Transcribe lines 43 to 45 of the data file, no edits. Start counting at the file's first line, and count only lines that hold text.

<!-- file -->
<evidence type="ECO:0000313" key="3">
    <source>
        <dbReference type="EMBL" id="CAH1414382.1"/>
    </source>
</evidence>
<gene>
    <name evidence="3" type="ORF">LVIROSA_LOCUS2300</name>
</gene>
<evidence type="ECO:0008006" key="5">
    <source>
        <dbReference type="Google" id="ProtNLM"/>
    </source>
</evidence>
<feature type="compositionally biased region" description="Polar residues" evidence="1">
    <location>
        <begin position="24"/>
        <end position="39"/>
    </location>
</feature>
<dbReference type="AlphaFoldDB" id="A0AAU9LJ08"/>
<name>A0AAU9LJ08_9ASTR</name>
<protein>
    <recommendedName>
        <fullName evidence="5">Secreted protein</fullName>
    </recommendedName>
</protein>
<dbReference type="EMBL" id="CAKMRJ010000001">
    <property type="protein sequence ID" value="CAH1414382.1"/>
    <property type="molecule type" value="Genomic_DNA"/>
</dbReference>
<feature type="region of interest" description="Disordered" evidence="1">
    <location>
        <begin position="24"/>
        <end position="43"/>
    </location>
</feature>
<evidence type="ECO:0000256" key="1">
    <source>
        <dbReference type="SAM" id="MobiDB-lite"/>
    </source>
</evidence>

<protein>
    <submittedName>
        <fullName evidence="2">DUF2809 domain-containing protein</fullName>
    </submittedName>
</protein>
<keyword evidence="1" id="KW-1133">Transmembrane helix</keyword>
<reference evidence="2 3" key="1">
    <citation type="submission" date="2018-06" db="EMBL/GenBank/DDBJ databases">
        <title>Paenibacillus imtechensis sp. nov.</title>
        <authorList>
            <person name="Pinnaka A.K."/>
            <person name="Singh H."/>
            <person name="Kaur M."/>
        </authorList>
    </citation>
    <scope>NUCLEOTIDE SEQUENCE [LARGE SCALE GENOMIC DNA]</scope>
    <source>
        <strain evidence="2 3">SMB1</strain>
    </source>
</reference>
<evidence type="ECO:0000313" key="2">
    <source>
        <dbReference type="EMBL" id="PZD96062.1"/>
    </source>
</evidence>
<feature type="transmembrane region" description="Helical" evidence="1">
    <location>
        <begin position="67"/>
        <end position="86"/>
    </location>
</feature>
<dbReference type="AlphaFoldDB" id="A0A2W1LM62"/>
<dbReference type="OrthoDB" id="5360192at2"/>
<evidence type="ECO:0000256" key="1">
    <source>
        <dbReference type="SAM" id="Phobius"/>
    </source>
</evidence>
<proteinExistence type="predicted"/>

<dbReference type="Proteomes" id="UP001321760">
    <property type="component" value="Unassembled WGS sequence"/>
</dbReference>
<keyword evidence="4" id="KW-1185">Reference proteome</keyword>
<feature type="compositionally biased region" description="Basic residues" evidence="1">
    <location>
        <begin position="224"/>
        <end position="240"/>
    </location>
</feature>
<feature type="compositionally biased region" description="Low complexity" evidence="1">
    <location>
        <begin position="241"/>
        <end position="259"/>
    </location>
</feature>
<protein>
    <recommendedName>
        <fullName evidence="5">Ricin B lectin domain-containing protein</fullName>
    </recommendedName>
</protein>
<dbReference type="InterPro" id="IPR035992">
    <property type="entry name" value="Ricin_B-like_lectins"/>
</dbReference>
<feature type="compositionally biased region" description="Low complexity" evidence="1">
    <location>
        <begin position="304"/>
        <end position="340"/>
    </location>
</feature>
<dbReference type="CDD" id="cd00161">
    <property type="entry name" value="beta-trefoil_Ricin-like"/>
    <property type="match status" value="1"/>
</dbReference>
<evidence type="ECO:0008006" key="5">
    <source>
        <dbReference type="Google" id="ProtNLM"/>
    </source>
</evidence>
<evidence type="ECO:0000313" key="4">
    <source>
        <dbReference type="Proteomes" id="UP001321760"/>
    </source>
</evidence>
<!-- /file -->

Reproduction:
    <submittedName>
        <fullName evidence="2">DUF2809 domain-containing protein</fullName>
    </submittedName>